30 December 2010
Art and dodging
UK dismay at spending cuts and tax avoidance finds a graphic outlet
What with student protests, tax cuts and the unions threatening mass strikes, 2010 ends with revolution in the British air. As ever, all this anarchic energy has stirred up a healthy dose of graphic satire and visual unrest, writes John Ridpath.
Campaigning website 38 Degrees has just raised the £20,000 it needs to run its advert showing George Osborne as ‘The Artful Dodger’ in the Daily Telegraph, Daily Mail, Independent, Guardian and Times on 4 January (the day VAT will go up to 20 per cent).
And in the recent protests against tuition fees, protesters carried sandwich boards painted as giant book covers, including Aldous Huxley’s Brave New World (below) and Jacques Derrida’s Spectres of Marx.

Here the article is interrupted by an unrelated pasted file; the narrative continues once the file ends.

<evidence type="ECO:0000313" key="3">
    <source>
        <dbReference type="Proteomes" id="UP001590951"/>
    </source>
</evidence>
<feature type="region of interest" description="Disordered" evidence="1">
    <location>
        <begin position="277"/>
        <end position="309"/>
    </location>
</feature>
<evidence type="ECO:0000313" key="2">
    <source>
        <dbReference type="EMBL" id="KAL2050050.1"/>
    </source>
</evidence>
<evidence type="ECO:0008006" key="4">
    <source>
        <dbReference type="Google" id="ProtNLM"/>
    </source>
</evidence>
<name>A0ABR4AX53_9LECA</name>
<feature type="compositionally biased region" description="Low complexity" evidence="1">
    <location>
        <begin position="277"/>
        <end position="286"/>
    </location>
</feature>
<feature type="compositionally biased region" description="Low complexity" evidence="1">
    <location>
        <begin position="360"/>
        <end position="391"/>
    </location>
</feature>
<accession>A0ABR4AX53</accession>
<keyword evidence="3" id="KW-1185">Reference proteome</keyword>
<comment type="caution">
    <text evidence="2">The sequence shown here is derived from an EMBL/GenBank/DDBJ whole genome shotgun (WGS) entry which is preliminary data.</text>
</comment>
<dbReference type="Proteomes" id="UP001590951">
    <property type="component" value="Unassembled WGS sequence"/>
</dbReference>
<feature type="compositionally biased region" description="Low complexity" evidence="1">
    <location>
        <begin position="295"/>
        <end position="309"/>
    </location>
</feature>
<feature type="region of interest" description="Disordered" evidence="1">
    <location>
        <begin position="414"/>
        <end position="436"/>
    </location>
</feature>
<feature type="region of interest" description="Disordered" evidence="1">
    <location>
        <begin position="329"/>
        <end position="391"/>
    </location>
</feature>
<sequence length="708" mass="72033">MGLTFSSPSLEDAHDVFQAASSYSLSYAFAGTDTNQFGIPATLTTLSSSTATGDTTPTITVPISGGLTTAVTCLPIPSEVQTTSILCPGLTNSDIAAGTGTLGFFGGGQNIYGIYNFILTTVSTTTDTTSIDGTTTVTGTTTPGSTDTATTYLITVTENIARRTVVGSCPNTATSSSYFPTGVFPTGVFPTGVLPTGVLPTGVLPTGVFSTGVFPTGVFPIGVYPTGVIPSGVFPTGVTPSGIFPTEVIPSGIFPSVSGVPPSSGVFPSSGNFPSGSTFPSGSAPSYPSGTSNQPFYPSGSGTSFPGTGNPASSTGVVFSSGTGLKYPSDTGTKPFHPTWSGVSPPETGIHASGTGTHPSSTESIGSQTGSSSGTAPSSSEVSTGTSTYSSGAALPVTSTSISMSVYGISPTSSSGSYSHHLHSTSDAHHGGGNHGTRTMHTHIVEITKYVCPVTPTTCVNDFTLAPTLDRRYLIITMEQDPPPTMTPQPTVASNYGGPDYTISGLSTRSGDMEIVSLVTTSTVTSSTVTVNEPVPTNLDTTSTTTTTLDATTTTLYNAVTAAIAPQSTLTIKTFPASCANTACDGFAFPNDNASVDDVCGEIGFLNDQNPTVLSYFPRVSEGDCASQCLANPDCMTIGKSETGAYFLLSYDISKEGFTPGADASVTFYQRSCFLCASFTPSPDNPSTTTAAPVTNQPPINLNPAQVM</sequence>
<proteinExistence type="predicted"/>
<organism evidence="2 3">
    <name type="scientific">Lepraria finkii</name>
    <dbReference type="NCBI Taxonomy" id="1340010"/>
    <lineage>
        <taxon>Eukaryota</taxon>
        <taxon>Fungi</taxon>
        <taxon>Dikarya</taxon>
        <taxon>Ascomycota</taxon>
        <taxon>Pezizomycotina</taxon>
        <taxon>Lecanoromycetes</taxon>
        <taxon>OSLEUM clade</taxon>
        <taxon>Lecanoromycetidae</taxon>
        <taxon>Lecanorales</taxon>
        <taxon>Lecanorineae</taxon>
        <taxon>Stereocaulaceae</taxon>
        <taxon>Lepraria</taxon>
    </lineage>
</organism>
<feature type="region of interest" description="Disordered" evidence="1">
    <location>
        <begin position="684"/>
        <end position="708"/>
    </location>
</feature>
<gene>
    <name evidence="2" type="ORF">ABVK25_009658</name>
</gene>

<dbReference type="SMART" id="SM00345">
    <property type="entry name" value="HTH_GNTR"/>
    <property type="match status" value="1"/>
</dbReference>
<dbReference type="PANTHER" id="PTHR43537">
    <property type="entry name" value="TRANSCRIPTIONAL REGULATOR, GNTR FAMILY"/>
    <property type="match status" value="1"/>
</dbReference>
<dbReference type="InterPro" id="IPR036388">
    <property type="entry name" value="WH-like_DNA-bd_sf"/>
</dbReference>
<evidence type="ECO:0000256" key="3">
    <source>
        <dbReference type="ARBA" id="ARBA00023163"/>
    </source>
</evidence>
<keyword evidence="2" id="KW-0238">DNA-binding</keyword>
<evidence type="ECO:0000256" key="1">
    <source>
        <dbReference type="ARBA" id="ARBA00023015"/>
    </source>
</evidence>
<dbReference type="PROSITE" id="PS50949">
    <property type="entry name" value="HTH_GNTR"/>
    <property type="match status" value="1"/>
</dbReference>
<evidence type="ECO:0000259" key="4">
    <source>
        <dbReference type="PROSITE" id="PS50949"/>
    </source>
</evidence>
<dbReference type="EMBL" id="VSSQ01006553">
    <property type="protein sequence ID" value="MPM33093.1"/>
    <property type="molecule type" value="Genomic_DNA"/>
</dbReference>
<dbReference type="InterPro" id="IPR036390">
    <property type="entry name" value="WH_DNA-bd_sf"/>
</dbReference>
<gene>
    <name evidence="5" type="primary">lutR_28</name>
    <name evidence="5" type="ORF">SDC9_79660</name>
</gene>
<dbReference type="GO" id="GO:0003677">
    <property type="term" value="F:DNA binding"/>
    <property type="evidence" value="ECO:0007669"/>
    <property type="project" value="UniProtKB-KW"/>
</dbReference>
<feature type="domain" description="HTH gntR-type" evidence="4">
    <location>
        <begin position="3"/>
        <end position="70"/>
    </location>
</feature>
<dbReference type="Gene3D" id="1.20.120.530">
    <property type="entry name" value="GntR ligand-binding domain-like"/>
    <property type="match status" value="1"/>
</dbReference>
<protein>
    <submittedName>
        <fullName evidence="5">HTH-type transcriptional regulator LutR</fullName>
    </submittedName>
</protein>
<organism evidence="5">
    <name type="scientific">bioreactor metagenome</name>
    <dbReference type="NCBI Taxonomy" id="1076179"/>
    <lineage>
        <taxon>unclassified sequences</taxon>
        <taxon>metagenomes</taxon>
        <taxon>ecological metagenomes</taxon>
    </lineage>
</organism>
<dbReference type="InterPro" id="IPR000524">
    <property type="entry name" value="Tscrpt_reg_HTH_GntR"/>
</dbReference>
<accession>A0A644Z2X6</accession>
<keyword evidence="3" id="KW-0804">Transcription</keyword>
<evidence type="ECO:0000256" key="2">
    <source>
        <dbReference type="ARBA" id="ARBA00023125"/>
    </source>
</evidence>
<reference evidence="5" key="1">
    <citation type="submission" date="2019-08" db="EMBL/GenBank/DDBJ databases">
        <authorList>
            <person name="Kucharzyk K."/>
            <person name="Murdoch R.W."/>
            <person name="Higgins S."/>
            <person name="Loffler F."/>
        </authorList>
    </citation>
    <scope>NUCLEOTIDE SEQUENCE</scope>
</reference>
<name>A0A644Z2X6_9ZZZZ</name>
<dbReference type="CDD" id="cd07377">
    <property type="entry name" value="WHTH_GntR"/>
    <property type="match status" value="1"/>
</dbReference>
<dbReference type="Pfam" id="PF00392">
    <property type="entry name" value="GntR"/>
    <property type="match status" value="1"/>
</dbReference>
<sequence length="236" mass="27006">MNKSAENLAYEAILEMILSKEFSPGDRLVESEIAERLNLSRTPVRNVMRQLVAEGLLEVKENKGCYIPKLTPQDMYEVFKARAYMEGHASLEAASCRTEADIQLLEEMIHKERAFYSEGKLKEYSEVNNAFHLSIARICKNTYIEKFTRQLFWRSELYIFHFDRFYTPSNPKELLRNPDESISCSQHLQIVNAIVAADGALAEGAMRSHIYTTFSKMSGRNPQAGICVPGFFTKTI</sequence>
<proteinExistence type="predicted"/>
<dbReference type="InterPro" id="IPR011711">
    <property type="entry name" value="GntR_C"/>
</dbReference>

UK Uncut organised several high-profile demonstrations and sit-ins at Vodaphone (above) and Topshop stores across the UK to campaign against corporate tax avoidance. On Saturday 18 December, protesters turned up at Topshop’s flagship store on Oxford Street to run an impromptu ‘Sports Day’ to express anger over the governments cuts to the school sports budget. UK Uncut provided a ‘running label’ (below) for competitors.
Jammie Tax Dodgers (below), was posted on the People Before Profit Belfast’s Facebook group. And last month, yet another brilliant Private Eye cover (top) parodied ITV’s Downton Abbey.
With more cuts (and protests) expected in the new year, get set for more graphic resistance. In the meantime, see last year’s ‘Signs of revolt’ on the Eye blog.
Eye is the world’s most beautiful and collectable graphic design journal, published quarterly for professional designers, students and anyone interested in critical, informed writing about graphic design and visual culture. It’s available from all good design bookshops and online at the Eye shop. For a taste of the current issue, no. 77, see Eye before you buy on Issuu.